It’s true, all true. Those rumbles and rumors about what John Podmajersky III is up to in what some used to call East Pilsen–the area along and around Halsted between 16th Street and Canalport, where his family is said to own about a hundred buildings–are pretty much right on. Just ask him. Is he now calling the neighborhood the Chicago Arts District–without any official sanction from the city? Yes. Has he removed longtime resident artists from first-floor spaces along Halsted? Yes. Replaced them with commercial tenants? Yes. Ordered those tenants to keep their lights on at least till midnight? Yes. Stripped the blinds off their windows? Dictated “attractive window displays”? Instituted uniform painting and signage? Yes, yes, and yes.

Did he also double the rents? No, says Podmajersky, but “we’re in the process of reevaluating all our rents. A lot of people here haven’t had rent increases for five or six years. Our rents remain the most affordable in the city for artists.”

Podmajersky’s father, John II, who was born and grew up in Pilsen when it was largely an eastern European neighborhood, began to acquire his real estate holdings more than 40 years ago. The area and buildings were in decline, but John II, who worked as a structural engineer for the city, recognized early on that large lofts and cheap rents would draw a tenant base of artists who could stabilize–and glamorize–the neighborhood. Rehabbing one building at a time, he developed a shabby-chic artists’ community, dotted with hidden alley gardens, that spread over 12 square blocks and gained cachet by word of mouth. John III, a graduate of Francis Parker School and the University of Chicago, eventually joined him in the business. Over the last couple of years John III has taken over much of the property marketing and management, a changing of the guard that’s been a source of worry for tenants who see the elder Podmajersky as paternalistic–even idealistic–and his son as a businessman.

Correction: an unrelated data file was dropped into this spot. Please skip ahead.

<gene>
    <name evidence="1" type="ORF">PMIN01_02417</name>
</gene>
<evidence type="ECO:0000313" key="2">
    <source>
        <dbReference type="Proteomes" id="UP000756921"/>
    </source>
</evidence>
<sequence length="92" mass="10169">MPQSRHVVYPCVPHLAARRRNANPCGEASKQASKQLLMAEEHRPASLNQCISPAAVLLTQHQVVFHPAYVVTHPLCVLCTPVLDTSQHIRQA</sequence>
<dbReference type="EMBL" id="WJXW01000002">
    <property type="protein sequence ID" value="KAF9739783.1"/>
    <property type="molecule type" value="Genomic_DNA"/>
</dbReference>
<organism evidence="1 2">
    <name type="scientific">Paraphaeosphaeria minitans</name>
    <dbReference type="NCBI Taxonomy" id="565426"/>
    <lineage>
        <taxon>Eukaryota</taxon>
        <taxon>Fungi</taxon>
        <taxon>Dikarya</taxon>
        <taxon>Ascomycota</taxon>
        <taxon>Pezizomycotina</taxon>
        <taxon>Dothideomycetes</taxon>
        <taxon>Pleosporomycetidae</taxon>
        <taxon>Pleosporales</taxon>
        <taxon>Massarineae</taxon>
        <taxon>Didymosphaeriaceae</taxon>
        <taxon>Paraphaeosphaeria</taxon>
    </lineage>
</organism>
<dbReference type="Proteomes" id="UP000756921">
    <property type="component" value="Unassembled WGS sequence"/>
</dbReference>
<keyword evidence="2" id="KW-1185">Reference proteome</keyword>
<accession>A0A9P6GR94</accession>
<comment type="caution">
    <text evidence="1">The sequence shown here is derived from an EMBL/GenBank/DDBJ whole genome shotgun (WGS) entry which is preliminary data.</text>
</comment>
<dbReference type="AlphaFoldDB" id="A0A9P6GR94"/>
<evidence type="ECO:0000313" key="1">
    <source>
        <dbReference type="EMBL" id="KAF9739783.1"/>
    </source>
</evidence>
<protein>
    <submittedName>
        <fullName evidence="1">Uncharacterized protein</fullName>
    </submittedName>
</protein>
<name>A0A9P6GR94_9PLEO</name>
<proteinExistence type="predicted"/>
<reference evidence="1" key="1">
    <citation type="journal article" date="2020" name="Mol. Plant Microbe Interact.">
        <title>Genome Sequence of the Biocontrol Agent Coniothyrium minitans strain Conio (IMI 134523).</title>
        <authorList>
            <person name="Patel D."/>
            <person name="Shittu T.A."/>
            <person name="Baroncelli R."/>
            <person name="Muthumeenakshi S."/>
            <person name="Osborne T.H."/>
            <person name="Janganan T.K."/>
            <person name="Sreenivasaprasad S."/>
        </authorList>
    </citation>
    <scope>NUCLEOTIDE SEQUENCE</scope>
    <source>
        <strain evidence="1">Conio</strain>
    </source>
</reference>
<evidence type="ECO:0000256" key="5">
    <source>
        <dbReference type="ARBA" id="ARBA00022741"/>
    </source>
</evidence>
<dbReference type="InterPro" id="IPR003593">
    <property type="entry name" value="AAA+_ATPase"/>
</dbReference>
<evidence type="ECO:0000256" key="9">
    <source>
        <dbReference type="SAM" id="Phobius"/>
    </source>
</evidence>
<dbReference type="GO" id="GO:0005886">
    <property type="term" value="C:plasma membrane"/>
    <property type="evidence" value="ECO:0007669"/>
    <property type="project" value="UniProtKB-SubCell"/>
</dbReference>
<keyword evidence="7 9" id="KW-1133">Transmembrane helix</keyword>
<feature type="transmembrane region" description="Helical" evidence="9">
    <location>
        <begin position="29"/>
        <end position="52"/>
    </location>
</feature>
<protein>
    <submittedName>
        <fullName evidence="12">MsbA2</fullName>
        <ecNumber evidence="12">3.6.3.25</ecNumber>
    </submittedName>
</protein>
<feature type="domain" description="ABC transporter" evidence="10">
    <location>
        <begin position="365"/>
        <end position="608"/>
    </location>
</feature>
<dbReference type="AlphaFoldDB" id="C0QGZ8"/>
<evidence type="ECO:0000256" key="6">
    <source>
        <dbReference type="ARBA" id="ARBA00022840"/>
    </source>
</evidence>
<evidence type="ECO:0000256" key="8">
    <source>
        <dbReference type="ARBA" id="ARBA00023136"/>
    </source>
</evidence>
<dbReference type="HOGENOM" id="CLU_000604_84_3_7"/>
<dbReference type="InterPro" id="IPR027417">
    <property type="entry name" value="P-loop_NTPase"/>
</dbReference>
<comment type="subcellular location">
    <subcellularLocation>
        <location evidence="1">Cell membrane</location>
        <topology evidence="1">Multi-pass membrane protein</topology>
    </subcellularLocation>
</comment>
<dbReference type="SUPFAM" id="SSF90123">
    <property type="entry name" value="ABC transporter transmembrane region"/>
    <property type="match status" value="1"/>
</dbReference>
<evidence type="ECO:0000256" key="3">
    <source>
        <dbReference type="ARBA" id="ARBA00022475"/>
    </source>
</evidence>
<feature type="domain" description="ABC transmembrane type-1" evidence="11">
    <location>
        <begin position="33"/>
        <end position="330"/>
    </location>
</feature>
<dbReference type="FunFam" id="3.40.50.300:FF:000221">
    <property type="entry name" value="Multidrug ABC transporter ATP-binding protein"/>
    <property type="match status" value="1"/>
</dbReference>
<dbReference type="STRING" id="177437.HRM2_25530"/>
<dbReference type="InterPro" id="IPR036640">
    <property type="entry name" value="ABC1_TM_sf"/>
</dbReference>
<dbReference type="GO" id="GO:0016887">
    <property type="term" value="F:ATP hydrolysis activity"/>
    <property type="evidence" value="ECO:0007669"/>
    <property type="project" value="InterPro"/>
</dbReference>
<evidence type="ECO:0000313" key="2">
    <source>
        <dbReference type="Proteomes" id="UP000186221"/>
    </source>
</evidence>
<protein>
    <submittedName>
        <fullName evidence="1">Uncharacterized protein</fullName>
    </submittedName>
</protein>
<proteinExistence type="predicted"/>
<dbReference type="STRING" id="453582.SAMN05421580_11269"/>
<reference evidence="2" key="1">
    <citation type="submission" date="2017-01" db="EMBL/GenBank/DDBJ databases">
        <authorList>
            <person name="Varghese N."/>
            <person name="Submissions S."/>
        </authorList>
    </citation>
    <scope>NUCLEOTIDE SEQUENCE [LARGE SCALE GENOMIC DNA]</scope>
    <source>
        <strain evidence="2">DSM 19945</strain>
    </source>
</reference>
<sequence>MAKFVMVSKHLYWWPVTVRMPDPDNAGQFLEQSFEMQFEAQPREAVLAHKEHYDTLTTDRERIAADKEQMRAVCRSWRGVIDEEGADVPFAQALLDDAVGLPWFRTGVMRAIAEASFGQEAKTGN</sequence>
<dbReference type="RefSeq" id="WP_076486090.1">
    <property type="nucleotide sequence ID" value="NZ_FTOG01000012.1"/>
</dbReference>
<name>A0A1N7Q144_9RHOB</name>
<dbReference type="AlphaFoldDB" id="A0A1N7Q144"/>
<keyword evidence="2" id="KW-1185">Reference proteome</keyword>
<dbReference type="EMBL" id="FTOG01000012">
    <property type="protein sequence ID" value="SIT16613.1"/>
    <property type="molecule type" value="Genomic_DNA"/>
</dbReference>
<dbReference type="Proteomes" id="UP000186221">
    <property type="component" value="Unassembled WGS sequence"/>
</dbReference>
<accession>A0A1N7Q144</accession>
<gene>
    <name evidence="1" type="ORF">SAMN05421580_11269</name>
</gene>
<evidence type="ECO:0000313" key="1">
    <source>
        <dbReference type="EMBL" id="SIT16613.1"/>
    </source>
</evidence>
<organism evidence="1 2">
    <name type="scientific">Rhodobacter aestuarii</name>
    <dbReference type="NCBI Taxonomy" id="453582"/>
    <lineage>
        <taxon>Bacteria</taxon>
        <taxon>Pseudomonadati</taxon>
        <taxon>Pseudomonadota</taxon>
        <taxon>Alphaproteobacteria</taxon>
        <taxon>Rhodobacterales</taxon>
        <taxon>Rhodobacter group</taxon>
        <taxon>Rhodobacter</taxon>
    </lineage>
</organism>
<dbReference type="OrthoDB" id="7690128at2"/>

They should also have been looking to the north. The biggest change was coming not from the Pods but from an even larger landowner–the University of Illinois at Chicago, whose University Village development on the site of the old Maxwell Street market, just north of Podville on Halsted, burst into the neighborhood, changing its character in one fell swoop. The university and its partners are nearing completion on 930 redbrick apartments, condominiums, and townhomes selling for up to $700,000 each. Thousands of upscale new residents are beginning to populate the streets, and the Caribou Coffee, Cold Stone Creamery, and Jamba Juice shops are already in place and humming. The city’s streetscaping improvements zipped through University Village into Podville, and so has a new wave of gentrification.

You could say the younger Podmajersky’s vision for his empire differs from his father’s by degree. Where pop wanted artists as tenants (and turned the neighborhood’s back to the street), junior is looking for “artist-entrepreneurs”–especially for those high-visibility first-floor spots. “These retail spaces deserve somebody who’s going to take full advantage of them,” he says. His brochures announce that “The Chicago Arts District is ready and waiting for your creative business,” and his two newest renters on Halsted are handsome examples of what he’s after. Fleur Gallery, at 1833 S. Halsted, exhibits established as well as new artists and is owned by Christy MacLear and Ali Walsh, who also run Fleur Fine Art–an art-shopping firm for buildings, corporations, and individuals–out of the same space. The 4Art gallery, at 1932 S. Halsted, run by Robin Monique Rios and Jerod Schmidt, also offers framing, graphic design, and art classes.

Podmajersky says what he’s doing is like “cleaning house,” creating “an attractive consistency” that makes the street more appealing and will help bring back commerce. He’s begun with the 1800 block of Halsted, and anticipates that the change will eventually “encompass most if not all of the ground-floor spaces we have here, from 16th Street to Cermak.” He says he’s been able to relocate artists who just want studio space: “We never say to anybody, ‘You’ve got to get out.’ We have other spaces where people can live and do their art and continue to exist in much the same way that things have been going for a long time here. [But] we want our storefronts to be vital commercial spaces in the context of an art community. Say you’re an artist-entrepreneur and you’ve got a great idea–you want to open a gallery, do something viable with your work in a commercial setting? Well then, come on down, because we want you here and we’re going to work with you.

“If the artists are successful, we’re successful,” Podmajersky says. His services include a Web site showcasing tenant artwork, a soon-to-be-launched newsletter, and the marketing help of event coordinator Cynthia West, who put together this weekend’s Winter Festival of Art–an open house and sale in about 25 spaces. For the old thrill of navigating mean streets in search of art you might have to follow the Podville tenants who’ve opted out.

Art accompanying story in printed newspaper (not available in this archive): photo/Bruce Powell.